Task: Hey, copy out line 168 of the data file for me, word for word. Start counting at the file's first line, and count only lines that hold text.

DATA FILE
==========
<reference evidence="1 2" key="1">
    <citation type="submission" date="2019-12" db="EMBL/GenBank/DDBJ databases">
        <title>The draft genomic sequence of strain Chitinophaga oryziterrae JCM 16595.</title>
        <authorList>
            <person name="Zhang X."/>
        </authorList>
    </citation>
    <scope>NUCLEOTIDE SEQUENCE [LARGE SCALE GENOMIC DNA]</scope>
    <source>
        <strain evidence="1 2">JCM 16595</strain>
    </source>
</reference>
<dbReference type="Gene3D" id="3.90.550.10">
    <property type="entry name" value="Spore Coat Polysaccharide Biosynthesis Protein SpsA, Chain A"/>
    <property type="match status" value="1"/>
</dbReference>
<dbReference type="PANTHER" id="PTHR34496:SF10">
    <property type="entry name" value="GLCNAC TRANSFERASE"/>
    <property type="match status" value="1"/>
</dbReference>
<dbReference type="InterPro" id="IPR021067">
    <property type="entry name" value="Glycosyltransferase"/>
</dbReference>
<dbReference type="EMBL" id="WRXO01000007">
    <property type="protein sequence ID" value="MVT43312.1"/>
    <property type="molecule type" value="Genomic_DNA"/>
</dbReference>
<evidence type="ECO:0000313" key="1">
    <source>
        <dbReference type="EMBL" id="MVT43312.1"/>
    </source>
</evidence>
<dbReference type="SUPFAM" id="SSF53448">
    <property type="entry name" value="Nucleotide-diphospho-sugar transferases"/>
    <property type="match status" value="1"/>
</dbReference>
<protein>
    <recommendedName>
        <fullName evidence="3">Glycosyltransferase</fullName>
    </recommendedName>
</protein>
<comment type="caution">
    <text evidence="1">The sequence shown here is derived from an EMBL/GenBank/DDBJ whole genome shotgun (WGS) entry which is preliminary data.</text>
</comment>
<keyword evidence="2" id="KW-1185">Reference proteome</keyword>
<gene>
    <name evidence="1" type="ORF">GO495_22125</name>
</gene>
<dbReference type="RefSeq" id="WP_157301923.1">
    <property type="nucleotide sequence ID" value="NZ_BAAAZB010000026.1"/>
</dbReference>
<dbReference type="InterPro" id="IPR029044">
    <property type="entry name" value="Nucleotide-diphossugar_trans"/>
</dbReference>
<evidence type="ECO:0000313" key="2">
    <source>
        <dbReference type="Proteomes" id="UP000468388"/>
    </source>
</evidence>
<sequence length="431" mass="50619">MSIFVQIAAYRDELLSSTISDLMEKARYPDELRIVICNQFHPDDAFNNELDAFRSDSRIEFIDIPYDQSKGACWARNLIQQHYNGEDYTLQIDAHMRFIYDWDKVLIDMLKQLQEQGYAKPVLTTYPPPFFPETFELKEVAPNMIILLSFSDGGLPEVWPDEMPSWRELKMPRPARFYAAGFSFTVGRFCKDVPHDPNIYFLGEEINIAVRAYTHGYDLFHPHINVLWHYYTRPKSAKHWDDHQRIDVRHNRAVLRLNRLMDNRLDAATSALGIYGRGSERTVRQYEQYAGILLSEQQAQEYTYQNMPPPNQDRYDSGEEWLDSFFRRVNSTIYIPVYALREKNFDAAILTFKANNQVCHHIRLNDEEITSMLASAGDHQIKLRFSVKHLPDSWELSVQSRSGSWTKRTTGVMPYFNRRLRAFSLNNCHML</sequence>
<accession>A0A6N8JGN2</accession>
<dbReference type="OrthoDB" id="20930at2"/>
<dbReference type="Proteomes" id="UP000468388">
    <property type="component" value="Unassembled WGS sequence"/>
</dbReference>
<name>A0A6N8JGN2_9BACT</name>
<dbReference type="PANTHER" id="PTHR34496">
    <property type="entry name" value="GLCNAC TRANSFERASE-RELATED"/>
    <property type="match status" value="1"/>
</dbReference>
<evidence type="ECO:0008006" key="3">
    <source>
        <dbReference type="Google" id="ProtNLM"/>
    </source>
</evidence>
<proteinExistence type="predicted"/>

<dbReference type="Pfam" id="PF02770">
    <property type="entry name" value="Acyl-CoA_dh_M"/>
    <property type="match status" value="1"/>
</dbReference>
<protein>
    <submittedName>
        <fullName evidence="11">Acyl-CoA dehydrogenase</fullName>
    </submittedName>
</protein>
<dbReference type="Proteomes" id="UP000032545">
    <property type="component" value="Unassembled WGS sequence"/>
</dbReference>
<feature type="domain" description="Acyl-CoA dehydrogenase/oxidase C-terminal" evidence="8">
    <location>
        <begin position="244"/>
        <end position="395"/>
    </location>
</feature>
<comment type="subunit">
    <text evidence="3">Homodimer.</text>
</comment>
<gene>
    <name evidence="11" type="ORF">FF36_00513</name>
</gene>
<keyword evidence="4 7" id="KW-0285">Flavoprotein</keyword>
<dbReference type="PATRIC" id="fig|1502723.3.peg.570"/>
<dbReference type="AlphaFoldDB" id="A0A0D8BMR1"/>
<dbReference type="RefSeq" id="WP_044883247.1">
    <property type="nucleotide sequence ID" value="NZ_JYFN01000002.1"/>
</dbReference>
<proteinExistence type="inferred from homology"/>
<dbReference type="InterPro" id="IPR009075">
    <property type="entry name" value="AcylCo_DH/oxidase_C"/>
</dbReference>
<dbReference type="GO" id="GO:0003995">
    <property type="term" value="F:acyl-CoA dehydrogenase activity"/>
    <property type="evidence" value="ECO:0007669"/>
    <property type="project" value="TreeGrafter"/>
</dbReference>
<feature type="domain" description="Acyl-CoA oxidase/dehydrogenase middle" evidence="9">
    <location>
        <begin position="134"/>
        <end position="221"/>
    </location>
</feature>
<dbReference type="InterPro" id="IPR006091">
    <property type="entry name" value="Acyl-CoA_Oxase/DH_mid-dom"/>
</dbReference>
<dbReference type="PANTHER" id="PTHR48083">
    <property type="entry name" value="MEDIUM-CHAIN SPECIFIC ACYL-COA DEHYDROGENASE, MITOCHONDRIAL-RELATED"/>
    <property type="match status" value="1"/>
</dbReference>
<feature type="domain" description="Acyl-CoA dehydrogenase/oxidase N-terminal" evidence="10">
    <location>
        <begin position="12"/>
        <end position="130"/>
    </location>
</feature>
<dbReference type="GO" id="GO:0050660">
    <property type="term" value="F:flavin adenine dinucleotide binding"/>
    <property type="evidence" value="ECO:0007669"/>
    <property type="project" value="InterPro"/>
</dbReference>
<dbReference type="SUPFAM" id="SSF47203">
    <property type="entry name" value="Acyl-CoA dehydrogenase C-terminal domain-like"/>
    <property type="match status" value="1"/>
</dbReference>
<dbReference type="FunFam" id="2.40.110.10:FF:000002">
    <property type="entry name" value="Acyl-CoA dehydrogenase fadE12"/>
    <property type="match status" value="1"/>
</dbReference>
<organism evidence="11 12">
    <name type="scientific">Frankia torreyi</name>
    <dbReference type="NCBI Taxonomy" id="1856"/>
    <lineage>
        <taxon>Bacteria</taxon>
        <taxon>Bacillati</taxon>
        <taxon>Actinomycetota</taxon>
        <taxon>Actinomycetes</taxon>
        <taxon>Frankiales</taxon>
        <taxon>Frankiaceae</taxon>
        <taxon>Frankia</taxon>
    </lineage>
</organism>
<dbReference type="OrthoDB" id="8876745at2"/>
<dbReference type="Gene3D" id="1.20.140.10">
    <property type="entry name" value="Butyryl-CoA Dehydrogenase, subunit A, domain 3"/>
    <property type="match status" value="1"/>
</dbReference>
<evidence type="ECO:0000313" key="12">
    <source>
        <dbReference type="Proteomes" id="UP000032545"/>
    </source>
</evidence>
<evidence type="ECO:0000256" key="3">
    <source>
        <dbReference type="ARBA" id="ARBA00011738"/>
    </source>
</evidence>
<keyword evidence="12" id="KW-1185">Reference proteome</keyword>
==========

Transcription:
        <dbReference type="Proteomes" id="UP000032545"/>